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"The Master Clockmaker" Joseph Ives of Connecticut

By Lockwood Barr

Hobbies - The Magazine for Collectors, January, 1939

The Ives Family

      The Ives family was one of the most remarkable of the Connecticut clockmaking families. They made many contributions to the development of the clock, as a piece of mechanism, and to the progress of that industry in Bristol from the time of the American Revolution to the Civil War.

      The founder of the family in America was William Ives, one of the original settlers of New Haven, and a signer of the Fundamental Agreement of Quinnepiac. His son, John, married Hannah Merriam, and she was from a clockmaking family. Their son, John, married Mary Gillette. Their son was Ensign Gideon Ives, known to his associates as the Mighty Hunter of Wallingford. Gideon Ives' daughter was susannah. She married Elias Roberts, and their son was Gideon Roberts, the first of the Bristol clockmakers of whom there is definite record, although tradition has it that Elias Roberts, the father also made tall clocks with wooden movements and taught the son.

      Gideon Roberts, from the end of the Revolution until his death in 1813, made tall clocks with 30-hour wooden movements in large numbers. He and his sons peddled them through Pennsylvania, Virginia, and the Southern States on the Seaboard, using Richmond, Va., as sales headquarters. Gideon Roberts shares, with Eli Terry, the credit of having introduced mass production methods into clockmaking - they both having borrowed the basic idea from the Connecticut firearms makers. After Robert's death, several of his sons and grandsons were in the clock business in Bristol.

      Gideon Ives, Jr. (son of the Mighty Hunter) had a son, Amasa. The sons of Amasa were the famous six Ives Brothers, the clockmakers of Bristol. These brothers were: Ira (b. 1775), Amasa (b. 1777), Philo (b. 1780), Joseph (b. 1782), Shaylor (b. 1785) and Chauncey (b. 1787). These brothers had two sisters who married into clockmaking families, and their descendants followed that trade.

      When and where the six Ives brothers served their apprenticeships at clockmaking is not a matter of record, but it is tradition that they learned the business in Bristol where they commenced to appear on the Tax Rolls soon after 1800 as the leading clockmakers of that community - competitors of Gideon Roberts and his sons.

      Joseph Ives was the outstanding inventive genius of his time, and he has to his credit - many important inventions and patents. For the background of his career, it might be useful to sktech briefly the history of his brothers and nephews and the Ives firms.

      Amasa and Chauncey were in partnership in Bristol during 1811 and 1812, under the firm name of Amasa Ives, Jr. & Co., building tall clocks with wooden movements. After the War of 1812, Chauncey Ives was in businss under his own name and aroung 1820 was building shelf clocks with conventional 30-hour wooden movements in beautiful Terry type scroll and pillar cases. For reasons unknown, Chauncey Ives left Bristol, between 1825 and 1830, and lived in New York for a year or two. But in 1830 he was back in Bristol in partnership with his nephew, Lawson Ives, the son Of Philo. That firm was known as C. & L. C. Ives (1830-1838), and with that firm brother Joseph, the genius was connected. The firm made large numbers of fine eight-day, brass weight-driven clocks, using the development and patents of Joseph - although he never was a partner in that business, so far as the records indicate.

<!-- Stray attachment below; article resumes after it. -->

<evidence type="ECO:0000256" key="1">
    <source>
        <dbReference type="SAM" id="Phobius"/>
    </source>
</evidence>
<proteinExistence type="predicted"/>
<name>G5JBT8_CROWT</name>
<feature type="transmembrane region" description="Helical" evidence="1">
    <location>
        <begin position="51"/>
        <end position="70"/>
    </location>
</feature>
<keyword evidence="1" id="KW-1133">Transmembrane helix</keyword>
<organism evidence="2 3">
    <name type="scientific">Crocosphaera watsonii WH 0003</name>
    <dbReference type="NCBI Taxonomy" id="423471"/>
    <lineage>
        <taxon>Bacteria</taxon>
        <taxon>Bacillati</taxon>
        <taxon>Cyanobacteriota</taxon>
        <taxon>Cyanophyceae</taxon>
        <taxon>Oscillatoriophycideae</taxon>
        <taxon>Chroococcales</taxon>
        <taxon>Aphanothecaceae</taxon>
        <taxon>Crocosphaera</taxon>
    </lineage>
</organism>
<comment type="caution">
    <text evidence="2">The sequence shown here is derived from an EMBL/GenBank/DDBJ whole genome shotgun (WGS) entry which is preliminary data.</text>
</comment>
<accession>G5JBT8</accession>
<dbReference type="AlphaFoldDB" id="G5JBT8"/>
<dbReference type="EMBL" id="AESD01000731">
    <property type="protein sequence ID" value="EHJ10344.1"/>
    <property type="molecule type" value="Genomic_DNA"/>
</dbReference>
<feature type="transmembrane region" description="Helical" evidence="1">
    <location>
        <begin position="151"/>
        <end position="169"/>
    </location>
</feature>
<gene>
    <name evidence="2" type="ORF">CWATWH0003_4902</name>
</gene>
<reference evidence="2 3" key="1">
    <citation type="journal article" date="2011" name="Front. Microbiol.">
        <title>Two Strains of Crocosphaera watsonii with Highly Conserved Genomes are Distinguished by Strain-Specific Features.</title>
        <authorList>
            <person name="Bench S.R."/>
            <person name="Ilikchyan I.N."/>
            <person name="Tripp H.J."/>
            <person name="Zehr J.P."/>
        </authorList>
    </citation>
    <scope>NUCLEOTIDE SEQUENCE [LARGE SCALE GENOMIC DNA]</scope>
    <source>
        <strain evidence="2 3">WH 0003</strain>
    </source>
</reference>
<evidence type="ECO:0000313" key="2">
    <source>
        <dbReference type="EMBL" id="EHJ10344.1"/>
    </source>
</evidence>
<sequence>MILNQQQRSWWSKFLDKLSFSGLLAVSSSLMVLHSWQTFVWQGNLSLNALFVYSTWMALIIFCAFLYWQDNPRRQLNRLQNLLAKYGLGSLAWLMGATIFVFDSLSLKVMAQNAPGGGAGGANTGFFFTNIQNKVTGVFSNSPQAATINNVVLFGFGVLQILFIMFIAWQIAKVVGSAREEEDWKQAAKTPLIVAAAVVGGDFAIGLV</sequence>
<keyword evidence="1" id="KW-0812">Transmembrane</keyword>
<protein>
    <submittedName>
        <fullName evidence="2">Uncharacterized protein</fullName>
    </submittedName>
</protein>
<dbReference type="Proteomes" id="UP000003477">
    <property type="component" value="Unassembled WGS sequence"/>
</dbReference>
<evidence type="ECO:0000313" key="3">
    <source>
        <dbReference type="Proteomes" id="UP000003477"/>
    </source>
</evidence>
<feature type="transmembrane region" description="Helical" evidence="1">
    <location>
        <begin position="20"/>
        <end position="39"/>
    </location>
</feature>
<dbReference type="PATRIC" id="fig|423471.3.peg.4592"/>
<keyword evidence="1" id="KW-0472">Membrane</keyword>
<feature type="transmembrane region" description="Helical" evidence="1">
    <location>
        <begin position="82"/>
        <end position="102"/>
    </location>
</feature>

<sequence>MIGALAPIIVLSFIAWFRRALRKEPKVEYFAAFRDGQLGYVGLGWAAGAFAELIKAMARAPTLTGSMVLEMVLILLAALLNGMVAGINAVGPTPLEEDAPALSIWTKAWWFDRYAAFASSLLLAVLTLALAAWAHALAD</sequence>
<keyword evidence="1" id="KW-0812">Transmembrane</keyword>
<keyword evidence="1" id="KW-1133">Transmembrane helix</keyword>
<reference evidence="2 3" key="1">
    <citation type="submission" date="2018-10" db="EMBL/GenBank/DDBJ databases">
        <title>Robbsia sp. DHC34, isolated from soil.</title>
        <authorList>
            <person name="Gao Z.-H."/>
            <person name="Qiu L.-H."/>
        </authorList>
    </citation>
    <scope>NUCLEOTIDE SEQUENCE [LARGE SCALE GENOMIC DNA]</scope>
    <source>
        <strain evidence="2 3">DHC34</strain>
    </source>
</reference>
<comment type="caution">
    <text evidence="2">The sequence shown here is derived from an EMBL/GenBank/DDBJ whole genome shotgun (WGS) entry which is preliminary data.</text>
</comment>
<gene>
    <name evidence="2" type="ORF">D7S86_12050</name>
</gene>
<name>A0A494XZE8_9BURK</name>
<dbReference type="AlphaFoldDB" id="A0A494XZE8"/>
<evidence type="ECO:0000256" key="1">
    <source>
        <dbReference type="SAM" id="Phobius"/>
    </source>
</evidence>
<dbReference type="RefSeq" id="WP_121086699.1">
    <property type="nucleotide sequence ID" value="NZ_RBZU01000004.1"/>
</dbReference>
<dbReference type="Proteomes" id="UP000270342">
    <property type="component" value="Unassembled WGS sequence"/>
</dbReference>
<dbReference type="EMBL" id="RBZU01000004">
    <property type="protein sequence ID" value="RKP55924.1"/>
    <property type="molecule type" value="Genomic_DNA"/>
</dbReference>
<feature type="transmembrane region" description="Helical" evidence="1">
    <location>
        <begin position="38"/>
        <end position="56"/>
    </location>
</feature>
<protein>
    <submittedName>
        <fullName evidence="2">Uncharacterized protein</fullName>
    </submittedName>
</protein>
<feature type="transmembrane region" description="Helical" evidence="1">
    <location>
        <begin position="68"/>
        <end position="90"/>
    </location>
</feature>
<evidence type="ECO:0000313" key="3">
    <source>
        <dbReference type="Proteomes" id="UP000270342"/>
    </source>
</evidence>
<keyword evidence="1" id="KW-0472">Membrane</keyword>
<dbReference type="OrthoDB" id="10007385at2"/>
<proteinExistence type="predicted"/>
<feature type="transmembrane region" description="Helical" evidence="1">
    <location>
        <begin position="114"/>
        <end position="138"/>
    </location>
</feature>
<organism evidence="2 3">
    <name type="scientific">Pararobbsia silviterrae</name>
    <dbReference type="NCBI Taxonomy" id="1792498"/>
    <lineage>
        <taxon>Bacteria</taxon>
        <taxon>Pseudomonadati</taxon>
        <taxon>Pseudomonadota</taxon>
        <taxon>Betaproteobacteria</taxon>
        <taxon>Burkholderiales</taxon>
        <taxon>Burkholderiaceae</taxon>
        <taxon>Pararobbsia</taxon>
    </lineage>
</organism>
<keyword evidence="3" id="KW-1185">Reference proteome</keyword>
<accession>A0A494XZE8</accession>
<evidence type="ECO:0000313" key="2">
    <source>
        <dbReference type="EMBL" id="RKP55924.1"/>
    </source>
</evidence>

Chauncey Ives accumulated quite a fortune for those days, and in some way was able to save it, when the depression of 1837 put his clock firm out of business, and threatened to destroy all clockmaking activities in Connecticut.

      He had become activly interested in real estate, and in lending money, and his name will be found as the principal in many deals between 1830 and 1845. After that, he lived for a while in Hartford and then came to New Youk City where he operated in real estate, in the neighborhood of 168th Street. Chauncey Ives died in 1857.

      After Chauncey withdrew from C. & L. C. Ives, in 1838, the nephew Lawson carried along the business as Lawson C. Ives & Co. until 1843; when competition from the cheap 30-hour brass clock closed up a number of the small fine clock producers of Bristol.

      Shaylor Ives, another brother, was in partnership with Elisha C. Brewster from 1840 through 1843, that firm being known as Elisha C. Brewster & Co., and also Brewster & Ives. During that period, Shaylor Ives, who was something of a genius himself, developed a low price brass clock with coiled steel springs - in fact, in the traditions, he is given considerable credit for his contribution to the development of the coiled steel spring.

      Subsequently, the Brewster interests were absorbed by Elias Ingraham, one of the pioneers, into the firm of Brewster & Ingraham (1844-52) (a fore-runner of the present E. Ingraham Company).

      Ira Ives, the eldest brother, was in the clock business in Bristol from 1809 through 1832. He has a number of patents to his credit and is the first Bristol clockmaker to have secured a patnet. There was one patent issued him in 1809 for a "time and striking part", and a clock pinion patent dated 1812. The son of Ira was Joseph Shaylor Ives who worked with his father, and he too was an inventor, and had a patent on a "striking part" issued him in 1828.

Submitted by: Samuel Kirk (##)

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